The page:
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Monday, December 29, 2014 |  Madison, WI: 20.0° F  Overcast
The Daily
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Great Taste of the Midwest still the hottest ticket in town
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Star Liquor manager Adam Casey: "The first one in the line following the last ticket sold usually turns around and picks up a six-pack."
Credit:Robin Shepard

The window for in-person ticket sales for this summer's Great Taste of the Midwest came and went in about 30 minutes on Sunday. With long lines at all six of in-person ticket sites around Madison, the sales were actually over before they started. Mike Schultz of Sun Prairie showed up at Star Liquor on Willy Street with a sleeping bag and a lawn chair around 11:30 p.m. on Saturday night, making him the first person in a line by the next morning circled the parking lot and around the building before stretching on another two blocks.

The 23rd edition of the Great Taste will be held at Olin-Turville Park on August 8. Organized by the Madison Homebrewers and Tasters Guild, admission to the event is limited to 6,000, up about 1,000 from last year. Half are sold in a mail order lottery and the rest are offered via in-person sales at a limited number of locations, with tickets held to two purchases per person.

Schultz said he wanted to make sure he got tickets in hand, because the mail order process left too much to chance for him: "We're a dedicated bunch when it comes to beer." Schultz is in fact quite dedicated; he's been the first in line for ticket sales at Star and the fest itself the past three years. For this all-nighter, he walked away with the actual tickets numbered "01" and "02" for the event, along with a designated driver pass showing number "DD1."

Next in line was his buddy, Josh Ringelstetter of Sun Prairie, who offered another testimonial to dedication in getting tickets. Ringelstetter didn't want to take any chances not having tickets when the festival gates open in August. He had back surgery three weeks ago and still had his surgical staples in place. But that didn't stop him from camping out overnight in Star's parking lot. "They told me I should get up and walk around," he said, in an attempt to make it seem like this was doctor's orders.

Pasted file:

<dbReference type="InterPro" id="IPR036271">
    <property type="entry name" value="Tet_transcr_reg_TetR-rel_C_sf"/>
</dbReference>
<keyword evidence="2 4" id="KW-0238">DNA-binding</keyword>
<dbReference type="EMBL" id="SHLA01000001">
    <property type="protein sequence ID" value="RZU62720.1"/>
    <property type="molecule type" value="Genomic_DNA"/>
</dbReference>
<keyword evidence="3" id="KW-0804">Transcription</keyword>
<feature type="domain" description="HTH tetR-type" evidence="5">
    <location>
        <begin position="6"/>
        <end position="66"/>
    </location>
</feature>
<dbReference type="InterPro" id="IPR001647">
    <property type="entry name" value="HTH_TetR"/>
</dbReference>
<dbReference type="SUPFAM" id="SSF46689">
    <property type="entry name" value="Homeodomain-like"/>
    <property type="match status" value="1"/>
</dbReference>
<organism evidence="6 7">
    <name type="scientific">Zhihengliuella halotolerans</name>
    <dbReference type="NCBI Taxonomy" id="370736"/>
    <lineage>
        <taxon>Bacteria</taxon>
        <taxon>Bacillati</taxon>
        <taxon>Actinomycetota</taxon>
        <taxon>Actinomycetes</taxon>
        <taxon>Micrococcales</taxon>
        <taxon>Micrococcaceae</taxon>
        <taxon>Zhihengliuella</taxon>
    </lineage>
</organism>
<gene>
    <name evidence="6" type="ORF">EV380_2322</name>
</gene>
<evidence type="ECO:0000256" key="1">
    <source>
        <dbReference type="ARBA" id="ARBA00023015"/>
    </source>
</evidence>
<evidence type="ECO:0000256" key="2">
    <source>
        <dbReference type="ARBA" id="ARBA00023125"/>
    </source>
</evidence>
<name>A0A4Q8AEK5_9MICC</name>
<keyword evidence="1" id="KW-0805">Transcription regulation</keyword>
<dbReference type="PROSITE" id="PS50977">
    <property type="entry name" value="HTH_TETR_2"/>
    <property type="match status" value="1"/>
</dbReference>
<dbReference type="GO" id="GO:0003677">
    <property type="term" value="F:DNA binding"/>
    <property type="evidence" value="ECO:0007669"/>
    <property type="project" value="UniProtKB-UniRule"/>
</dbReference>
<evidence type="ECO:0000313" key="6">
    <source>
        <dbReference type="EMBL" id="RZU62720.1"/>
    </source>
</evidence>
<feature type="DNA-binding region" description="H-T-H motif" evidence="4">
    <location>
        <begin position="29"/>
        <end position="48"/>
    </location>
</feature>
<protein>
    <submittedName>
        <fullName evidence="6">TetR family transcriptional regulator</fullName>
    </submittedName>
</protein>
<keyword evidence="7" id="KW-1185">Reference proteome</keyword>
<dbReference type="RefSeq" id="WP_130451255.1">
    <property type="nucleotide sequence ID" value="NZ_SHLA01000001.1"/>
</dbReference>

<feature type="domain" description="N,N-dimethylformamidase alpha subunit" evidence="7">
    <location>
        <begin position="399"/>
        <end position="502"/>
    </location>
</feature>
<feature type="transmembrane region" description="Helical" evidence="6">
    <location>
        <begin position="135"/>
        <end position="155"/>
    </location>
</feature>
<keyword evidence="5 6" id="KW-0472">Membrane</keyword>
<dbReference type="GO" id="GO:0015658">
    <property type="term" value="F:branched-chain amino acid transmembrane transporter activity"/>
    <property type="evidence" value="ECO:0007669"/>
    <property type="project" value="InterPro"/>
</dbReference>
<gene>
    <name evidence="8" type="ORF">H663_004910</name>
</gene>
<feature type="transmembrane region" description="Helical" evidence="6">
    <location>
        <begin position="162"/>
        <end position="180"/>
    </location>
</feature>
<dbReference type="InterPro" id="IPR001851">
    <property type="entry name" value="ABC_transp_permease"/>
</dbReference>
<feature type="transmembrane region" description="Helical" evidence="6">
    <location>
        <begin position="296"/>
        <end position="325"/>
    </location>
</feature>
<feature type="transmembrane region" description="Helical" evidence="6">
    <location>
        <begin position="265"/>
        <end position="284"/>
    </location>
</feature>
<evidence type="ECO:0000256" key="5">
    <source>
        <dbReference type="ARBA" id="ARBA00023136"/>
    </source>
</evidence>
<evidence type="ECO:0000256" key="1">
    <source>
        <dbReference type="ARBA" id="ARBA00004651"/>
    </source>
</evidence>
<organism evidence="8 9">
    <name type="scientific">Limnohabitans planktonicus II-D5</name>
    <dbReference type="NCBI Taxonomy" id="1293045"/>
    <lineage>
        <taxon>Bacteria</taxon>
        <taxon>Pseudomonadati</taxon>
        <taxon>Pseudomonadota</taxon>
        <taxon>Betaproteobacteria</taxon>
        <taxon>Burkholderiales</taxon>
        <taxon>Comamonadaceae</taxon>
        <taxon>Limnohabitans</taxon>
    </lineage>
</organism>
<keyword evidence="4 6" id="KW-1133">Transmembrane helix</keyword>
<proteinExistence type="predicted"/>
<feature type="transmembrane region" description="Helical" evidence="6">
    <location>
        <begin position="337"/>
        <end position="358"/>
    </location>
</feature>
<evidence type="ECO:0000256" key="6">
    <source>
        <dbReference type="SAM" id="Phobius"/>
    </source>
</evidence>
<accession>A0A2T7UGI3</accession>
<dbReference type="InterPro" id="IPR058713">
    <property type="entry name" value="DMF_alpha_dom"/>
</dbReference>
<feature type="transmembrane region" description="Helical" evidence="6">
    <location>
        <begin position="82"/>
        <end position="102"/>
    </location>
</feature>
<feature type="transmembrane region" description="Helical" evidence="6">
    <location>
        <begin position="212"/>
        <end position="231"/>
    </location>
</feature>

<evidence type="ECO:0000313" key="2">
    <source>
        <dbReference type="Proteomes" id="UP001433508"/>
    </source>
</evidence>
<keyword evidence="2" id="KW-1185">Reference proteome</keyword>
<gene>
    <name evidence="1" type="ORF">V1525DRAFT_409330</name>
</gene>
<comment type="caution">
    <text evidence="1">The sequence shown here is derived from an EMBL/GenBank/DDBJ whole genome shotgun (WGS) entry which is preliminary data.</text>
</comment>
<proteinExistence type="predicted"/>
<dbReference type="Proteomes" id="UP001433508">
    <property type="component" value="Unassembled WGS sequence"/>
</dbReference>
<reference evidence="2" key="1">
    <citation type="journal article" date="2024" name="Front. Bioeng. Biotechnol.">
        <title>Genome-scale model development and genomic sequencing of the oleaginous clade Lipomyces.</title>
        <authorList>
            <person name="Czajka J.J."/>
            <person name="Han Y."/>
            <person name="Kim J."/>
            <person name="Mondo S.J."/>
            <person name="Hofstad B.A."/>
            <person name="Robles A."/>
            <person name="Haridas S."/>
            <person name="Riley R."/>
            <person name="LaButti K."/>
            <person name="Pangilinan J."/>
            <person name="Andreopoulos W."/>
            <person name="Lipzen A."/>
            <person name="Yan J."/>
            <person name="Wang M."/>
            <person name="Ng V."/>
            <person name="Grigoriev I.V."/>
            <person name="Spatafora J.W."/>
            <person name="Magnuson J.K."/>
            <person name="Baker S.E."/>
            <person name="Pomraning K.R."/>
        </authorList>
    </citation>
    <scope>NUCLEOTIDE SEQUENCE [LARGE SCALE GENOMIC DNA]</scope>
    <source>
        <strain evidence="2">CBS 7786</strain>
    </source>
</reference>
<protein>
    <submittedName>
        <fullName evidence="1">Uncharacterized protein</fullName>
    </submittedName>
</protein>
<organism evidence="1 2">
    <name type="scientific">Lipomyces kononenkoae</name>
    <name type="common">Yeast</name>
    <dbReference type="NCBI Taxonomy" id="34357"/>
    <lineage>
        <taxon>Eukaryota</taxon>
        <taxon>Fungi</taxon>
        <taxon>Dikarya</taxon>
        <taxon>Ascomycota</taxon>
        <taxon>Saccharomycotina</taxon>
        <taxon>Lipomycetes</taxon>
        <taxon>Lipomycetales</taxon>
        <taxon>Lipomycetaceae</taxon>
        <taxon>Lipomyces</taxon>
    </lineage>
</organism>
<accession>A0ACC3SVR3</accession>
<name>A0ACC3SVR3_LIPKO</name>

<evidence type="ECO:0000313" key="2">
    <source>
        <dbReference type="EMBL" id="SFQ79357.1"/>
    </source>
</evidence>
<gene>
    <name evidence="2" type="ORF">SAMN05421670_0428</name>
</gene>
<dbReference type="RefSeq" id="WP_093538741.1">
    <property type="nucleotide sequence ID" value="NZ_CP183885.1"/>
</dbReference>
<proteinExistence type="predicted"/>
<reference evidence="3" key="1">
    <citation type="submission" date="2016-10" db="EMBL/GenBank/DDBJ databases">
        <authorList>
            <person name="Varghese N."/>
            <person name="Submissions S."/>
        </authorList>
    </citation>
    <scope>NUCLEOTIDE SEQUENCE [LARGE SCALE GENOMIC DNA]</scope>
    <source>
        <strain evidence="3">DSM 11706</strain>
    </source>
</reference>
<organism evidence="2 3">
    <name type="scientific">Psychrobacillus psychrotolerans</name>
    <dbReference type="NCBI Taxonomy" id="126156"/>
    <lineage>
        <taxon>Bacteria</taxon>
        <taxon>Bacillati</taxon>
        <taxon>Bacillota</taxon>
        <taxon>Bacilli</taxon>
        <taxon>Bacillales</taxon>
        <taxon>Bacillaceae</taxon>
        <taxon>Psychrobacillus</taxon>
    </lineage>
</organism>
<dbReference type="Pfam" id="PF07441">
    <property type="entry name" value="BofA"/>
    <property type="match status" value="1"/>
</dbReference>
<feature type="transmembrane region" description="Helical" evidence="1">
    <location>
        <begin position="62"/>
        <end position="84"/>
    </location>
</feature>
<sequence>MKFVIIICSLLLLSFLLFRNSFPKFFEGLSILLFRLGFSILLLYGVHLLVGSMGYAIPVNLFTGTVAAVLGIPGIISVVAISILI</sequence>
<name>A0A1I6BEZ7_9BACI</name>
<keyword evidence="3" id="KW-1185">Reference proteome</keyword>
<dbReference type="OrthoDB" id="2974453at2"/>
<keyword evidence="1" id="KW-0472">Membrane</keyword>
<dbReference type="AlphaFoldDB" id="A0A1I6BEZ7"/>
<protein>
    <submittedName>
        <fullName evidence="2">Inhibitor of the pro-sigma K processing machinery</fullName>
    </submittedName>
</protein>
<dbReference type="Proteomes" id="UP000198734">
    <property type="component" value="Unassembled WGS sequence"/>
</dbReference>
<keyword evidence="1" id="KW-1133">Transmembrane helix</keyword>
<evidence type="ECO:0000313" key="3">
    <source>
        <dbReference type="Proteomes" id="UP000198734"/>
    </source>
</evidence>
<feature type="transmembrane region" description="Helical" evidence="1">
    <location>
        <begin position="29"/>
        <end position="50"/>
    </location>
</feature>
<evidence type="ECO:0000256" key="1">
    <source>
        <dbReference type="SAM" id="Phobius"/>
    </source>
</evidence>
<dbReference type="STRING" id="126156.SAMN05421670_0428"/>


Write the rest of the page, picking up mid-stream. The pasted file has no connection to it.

Inside, Star manager Adam Casey said 600 tickets were offered at the location, explaining that the hardest thing about being a sales site is telling the 601st person in line that there are no more tickets. "The first one in the line following the last ticket sold usually turns around and picks up a six-pack," Casey adds, "and they should because they deserve it."

Three-time Great Taste chairman Bill Rogers said this year's festival will host nearly 120 brewers, who will bring 700-plus beers for tasting during the five-hour gathering. "Over the years it seems that more brewers are bringing smaller, one-sixth barrels," he explains, "and that allows for a greater variety of beers." He expects more cask conditioned ales, which have grown in popularity with festival goers. Rogers adds that the event will expand its educational tent where homebrewing and food pairings occur.

As for those who may have camped out over night and stood in long lines and not ended up with ticket? "That's just part of managing this very popular event and there are only so many tickets available," declares Rogers.


Whether you acquired a ticket or not to the Great Taste of the Midwest on Sunday, here are a few noteworthy beer festivals around Wisconsin over the summer season.

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